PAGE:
The latest issue of the Atlantic features a provocative article by Hanna Rosin on the rise of women in the business world and higher education. In the article Rosin posits that the “modern, postindustrial economy” may be more congenial for women than for men. She cites recent studies pointing to young women’s success in the college classroom (above that of men) and reports the anecdotes of a number of collegiate females who are becoming increasingly convinced that they will be the “providers” for the family, while their husbands stay at home (if they decide to marry at all). Make no mistake–I consider myself a feminist. Yet I find the overarching claims of Rosin’s article to be somewhat troubling.
Rosin displays an odd mix of second-wave feminism and postmodern tendencies. In the paragraph where she questions whether the modern economy is better suited for women, she also appeals to a view of gender-roles as socially constructed: “But what if men and women were fulfilling not biological imperatives but social roles, based on what was more efficient throughout a long era of human history? What if that era has now come to an end? More to the point, what if the economics of the new era are better suited to women?” This last sentence betrays her ultimate position–there are certain traits that are ultimately gender specific, and traits possessed by women are more suitable to our current economic milieu.
While I am quite pleased that Rosin reports on women’s excelling in many areas of the economic, political, and educational arenas, I don’t think arguments that rely on gender essentialism will prove terribly helpful in addressing the reasons for such success. In fact, aren’t these the very same essentialist categories that enabled sexism to exist and persist in the first place?
Rather than relying on these same old gender stereotypes to simply turn the tables, wouldn’t a better approach be to dismantle the stereotypes that maintained women’s role as second-class citizens for so many years? Another blogger [onehandclapping] wisely commented on Rosin’s discussion of the decline of men in education and business:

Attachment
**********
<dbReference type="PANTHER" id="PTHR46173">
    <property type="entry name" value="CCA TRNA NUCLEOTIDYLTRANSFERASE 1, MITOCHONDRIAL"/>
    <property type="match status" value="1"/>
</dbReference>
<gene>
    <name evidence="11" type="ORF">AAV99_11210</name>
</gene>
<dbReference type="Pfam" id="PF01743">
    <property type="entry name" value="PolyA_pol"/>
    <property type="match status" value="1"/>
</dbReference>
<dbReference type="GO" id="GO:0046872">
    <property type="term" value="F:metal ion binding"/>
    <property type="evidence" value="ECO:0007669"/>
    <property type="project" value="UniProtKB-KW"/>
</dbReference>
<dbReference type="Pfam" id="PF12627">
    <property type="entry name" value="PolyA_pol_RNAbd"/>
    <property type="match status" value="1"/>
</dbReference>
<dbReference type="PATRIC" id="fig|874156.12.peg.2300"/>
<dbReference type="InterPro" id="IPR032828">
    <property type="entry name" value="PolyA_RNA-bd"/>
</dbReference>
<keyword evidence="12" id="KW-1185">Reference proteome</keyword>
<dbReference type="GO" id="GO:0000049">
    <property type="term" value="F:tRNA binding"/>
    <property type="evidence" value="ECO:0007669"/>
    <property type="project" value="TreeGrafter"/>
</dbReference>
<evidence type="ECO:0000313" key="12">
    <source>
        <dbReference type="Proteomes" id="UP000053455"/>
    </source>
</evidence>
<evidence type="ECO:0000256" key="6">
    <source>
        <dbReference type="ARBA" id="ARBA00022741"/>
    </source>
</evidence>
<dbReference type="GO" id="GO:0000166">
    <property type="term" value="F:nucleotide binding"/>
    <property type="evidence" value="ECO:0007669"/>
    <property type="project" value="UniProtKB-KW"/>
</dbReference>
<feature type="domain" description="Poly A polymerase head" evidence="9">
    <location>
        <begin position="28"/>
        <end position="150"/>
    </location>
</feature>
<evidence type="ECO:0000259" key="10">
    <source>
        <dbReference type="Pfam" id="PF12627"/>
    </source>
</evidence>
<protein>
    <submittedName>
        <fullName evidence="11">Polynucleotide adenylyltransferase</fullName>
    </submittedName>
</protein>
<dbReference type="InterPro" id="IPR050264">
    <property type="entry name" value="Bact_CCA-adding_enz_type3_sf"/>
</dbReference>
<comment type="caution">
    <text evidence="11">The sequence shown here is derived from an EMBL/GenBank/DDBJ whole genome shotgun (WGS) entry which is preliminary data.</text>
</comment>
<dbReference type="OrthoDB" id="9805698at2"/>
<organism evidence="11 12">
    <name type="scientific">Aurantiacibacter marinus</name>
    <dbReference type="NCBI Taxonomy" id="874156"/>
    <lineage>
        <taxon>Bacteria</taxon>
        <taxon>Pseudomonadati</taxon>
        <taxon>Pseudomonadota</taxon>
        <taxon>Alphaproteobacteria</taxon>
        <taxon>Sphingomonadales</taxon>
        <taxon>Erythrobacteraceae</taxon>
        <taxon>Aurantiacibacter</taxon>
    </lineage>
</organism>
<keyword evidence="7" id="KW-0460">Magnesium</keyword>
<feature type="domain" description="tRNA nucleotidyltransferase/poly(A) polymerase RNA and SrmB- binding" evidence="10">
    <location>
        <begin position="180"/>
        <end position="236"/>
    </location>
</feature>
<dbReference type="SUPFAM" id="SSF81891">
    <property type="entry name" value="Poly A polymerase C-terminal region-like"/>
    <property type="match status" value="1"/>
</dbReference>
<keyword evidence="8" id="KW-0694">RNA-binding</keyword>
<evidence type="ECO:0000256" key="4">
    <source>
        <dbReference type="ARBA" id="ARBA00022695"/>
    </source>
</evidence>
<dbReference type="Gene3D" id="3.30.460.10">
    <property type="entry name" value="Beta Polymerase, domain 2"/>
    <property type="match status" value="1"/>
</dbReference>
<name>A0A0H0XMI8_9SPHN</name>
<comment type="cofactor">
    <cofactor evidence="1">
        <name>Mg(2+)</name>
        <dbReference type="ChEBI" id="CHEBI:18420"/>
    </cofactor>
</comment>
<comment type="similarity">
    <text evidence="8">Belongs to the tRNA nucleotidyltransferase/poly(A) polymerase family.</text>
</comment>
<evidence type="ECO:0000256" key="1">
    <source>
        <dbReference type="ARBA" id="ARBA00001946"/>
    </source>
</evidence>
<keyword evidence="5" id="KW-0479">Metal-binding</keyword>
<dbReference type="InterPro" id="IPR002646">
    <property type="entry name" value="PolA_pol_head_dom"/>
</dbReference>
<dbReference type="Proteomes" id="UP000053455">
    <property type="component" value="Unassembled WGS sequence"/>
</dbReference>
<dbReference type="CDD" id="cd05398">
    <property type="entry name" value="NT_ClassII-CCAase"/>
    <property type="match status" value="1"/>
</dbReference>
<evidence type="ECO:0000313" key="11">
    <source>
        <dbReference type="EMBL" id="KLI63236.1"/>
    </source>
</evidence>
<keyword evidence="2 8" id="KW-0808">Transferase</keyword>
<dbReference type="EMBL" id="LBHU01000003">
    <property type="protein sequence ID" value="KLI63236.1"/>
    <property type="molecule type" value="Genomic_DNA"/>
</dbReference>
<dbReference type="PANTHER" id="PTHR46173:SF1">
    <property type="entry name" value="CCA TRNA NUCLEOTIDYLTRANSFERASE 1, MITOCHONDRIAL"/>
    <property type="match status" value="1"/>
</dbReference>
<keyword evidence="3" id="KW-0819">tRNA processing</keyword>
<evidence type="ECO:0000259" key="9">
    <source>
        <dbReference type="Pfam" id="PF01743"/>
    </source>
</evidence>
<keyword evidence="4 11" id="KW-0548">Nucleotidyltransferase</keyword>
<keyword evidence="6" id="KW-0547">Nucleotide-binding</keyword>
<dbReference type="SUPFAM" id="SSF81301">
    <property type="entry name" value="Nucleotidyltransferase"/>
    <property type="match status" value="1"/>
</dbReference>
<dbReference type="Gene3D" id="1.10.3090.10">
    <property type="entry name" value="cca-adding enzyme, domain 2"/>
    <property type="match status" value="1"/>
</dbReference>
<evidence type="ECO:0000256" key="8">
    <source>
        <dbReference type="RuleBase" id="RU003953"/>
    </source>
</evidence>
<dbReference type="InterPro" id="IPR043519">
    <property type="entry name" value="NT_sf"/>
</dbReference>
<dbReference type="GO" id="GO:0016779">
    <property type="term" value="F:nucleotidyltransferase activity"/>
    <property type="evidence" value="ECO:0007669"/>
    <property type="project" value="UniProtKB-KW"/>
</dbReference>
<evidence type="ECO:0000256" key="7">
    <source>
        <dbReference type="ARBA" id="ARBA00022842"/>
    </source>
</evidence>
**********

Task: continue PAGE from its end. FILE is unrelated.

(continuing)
“If we keep defining men according to what put them on top in ages past, there is going to come a point where men are going to fail (which according to the article is happening now). Men don’t have to fail for women to succeed, but they will if they keep being fed lies about what it means to be a man. There are two ways we can respond what this article reveals. We can value the character traits that work in a postindustrial age – which are neither masculine nor feminine – and encourage people to develop those skills (social intelligence, open communication, the ability to sit still and focus according to Rosen). Or we can keep banging the drum that our cultural stereotypes are universal and in fact God-given and freak-out about the end of the world.”
She is right to say that the character traits that seem best-suited to the modern economy are neither masculine nor feminine. They are merely character traits that can and should be developed by all. This anti-essentialist approach leads to valuing both men and women without constructing gender-types according to age-old views that simply aren’t true.